Constant Comment was a favorite of a college room mate of mine, and I feel nostalgic whenever I drink it. It’s got that distinct citrus spice flavor profile, and though I have tasted other teas with that profile that I like better, the Constant Comment brand is so strong in my psyche that my first thought is always “hey, that tastes like Constant Comment.”
I’m sure our relationship isn’t over, but I am so so glad to record another sipdown. Slowly, the stash is starting to shrink. Very slowly. Maybe too slowly, but it’s something.
So yeah, this was a 2010 green tea and I’m just getting to it now. [Hangs head in shame.]
It was vacuum sealed and stored in my magical California climate, though, so when opened, an amazingly fresh, sweet fragrance wafted out of the packet. Like sweet, buttery spinach, where the sharpness of the spinach has been filed down and replaced with sweet pea.
The leaves are amazingly fine and hair-like. They remind me a bit of gyokuro leaves but not as dark in color. These are a light, grass green, and may even be a bit finer in texture than gyokuro, though I’m not comparing side by side.
The liquor is almost a chartreuse color, and the steeped tea smells very much like the dry leaves.
The flavor is sweet and mellow. Very drinkable, very flavorful. Makes me wonder what this would have been like when fresh. I’ve been taking this with me to work the past couple of days. It’s a nice morning tea but I’m also having some now, and it’s just as enjoyable in the evening.
There’s something bright and happy about this tea. It’s like optimism in a cup.
Flavors: Butter, Grass, Peas, Spinach
Sipdown no. 53 of 2016 (no. 264 total). A sample.
Having just sipped down a different jasmine silver needle that didn’t do much for me, I have to say this is pretty amazing.
I wonder whether it is the steeping instructions that make a difference. I steeped this in 8 oz of water. I intended to steep it for 4:30. I got to that by subtracting the minimum of 2 minutes from the maximum of 7, dividing by 2, and adding that number to the 2 minute minimum.
But I started doing something else and didn’t hear the timer go off. So I really can’t say how much time passed. Which is sad because that means I might not be able to recreate this. But why get exercised over that, since Samovar is no longer selling this. Sigh.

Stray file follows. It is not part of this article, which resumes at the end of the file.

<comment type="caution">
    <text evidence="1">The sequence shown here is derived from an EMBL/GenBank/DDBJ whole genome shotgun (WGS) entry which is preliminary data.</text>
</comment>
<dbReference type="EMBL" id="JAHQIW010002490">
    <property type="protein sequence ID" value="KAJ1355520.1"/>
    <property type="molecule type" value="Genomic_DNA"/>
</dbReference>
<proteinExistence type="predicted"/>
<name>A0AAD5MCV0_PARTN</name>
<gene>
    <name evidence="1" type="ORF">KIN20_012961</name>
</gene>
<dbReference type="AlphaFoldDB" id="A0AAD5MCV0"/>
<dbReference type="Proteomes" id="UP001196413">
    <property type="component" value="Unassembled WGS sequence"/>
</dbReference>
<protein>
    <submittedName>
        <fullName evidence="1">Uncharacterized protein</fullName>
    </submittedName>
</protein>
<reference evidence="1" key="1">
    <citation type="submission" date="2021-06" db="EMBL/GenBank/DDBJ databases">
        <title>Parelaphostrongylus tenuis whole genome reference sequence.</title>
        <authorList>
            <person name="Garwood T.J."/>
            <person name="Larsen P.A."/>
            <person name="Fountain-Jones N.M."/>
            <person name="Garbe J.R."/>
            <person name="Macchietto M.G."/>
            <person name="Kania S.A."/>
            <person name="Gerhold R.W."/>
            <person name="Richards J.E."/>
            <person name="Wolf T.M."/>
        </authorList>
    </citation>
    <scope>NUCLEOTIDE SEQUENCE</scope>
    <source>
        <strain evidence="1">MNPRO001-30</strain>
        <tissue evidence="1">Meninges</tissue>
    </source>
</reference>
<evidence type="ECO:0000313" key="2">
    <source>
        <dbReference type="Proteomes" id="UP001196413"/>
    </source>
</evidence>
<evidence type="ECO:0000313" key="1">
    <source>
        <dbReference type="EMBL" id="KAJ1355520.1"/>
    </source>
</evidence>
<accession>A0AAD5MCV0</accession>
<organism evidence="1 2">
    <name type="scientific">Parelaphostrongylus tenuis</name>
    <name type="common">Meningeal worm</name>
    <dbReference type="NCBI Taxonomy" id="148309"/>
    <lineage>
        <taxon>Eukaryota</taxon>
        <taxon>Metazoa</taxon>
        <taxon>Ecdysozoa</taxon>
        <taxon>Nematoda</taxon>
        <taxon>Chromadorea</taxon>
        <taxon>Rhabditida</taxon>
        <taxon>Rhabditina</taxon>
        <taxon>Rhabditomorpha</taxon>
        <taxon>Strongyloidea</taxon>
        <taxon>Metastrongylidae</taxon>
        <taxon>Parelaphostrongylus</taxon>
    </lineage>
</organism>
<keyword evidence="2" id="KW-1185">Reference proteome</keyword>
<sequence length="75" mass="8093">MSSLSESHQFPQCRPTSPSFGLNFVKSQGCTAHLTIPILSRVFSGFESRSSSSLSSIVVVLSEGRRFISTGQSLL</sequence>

In any case, this is far more flavorful than any white tea I recall having, and it isn’t just because of the jasmine. Though that is a big part of it. There’s a piquant edge to the tea that makes me think of black tea but without the heft and depth. I taste hay, for sure, and something flowery and sweet. It’s almost like pollen, but since pollen isn’t a choice I’ve called it nectar. It’s sort of that pre-honey flavor/aroma that you get from some flowers.
The leaves were quite pretty. Silvery green. Made me think of snow on conifers. The liquor is a deep golden yellow, and some of the hairiness of the leaves sent little floaters into the tea.
I would SO drink this again. If only it was still around. Double sigh.
Flavors: Flowers, Hay, Jasmine, Nectar
Sipdown no. 52 of 2016 (no. 263 total).
The last of the Numi Puerhs is no more.
I have been swilling this at work like there was no tomorrow for the past week. It still reminds me more of gingerbread than chocolate. My favorite of the Numi puerhs and with the rest of them, a helpful starter puerh.
I may revisit it at some point in the future, but for now, too many other teas, too little time, so no immediate restock even though I quite like it.
Sipdown no. 51 of 2016 (no. 262 total). The rest of a sample tin.
This was, for a few days, the next in the line of “take it to work in the Timolino” teas. But the tin was pretty small, so now it is gone.
Definitely one I will miss.
I recently read somewhere that drinking green tea every day cuts women’s risk of pancreatic cancer by half. Don’t know if it’s true, but hey, if it helps, it’s sure a pleasant way to cut that risk.